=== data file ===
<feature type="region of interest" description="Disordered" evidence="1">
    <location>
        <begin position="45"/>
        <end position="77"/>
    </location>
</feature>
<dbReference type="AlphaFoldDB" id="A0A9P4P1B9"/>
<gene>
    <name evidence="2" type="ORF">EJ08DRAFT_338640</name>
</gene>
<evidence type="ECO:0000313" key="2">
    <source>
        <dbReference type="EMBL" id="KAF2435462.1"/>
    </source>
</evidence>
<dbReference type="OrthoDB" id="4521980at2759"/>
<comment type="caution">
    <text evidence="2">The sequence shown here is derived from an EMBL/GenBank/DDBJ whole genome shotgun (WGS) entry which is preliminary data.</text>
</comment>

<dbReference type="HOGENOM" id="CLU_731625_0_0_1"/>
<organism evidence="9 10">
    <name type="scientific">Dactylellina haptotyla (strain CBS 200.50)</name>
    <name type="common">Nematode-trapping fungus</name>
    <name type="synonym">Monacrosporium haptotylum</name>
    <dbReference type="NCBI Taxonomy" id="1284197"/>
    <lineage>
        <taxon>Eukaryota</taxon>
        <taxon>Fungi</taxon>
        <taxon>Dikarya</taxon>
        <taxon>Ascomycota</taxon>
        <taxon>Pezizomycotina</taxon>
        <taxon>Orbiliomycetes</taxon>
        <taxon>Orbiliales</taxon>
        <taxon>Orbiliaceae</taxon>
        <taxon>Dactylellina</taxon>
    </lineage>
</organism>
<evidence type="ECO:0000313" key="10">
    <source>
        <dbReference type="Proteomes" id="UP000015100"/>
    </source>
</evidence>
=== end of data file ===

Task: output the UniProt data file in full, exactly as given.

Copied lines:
<feature type="region of interest" description="Disordered" evidence="1">
    <location>
        <begin position="45"/>
        <end position="77"/>
    </location>
</feature>
<dbReference type="AlphaFoldDB" id="A0A9P4P1B9"/>
<gene>
    <name evidence="2" type="ORF">EJ08DRAFT_338640</name>
</gene>
<evidence type="ECO:0000313" key="2">
    <source>
        <dbReference type="EMBL" id="KAF2435462.1"/>
    </source>
</evidence>
<dbReference type="OrthoDB" id="4521980at2759"/>
<comment type="caution">
    <text evidence="2">The sequence shown here is derived from an EMBL/GenBank/DDBJ whole genome shotgun (WGS) entry which is preliminary data.</text>
</comment>

<dbReference type="HOGENOM" id="CLU_731625_0_0_1"/>
<organism evidence="9 10">
    <name type="scientific">Dactylellina haptotyla (strain CBS 200.50)</name>
    <name type="common">Nematode-trapping fungus</name>
    <name type="synonym">Monacrosporium haptotylum</name>
    <dbReference type="NCBI Taxonomy" id="1284197"/>
    <lineage>
        <taxon>Eukaryota</taxon>
        <taxon>Fungi</taxon>
        <taxon>Dikarya</taxon>
        <taxon>Ascomycota</taxon>
        <taxon>Pezizomycotina</taxon>
        <taxon>Orbiliomycetes</taxon>
        <taxon>Orbiliales</taxon>
        <taxon>Orbiliaceae</taxon>
        <taxon>Dactylellina</taxon>
    </lineage>
</organism>
<evidence type="ECO:0000313" key="10">
    <source>
        <dbReference type="Proteomes" id="UP000015100"/>
    </source>
</evidence>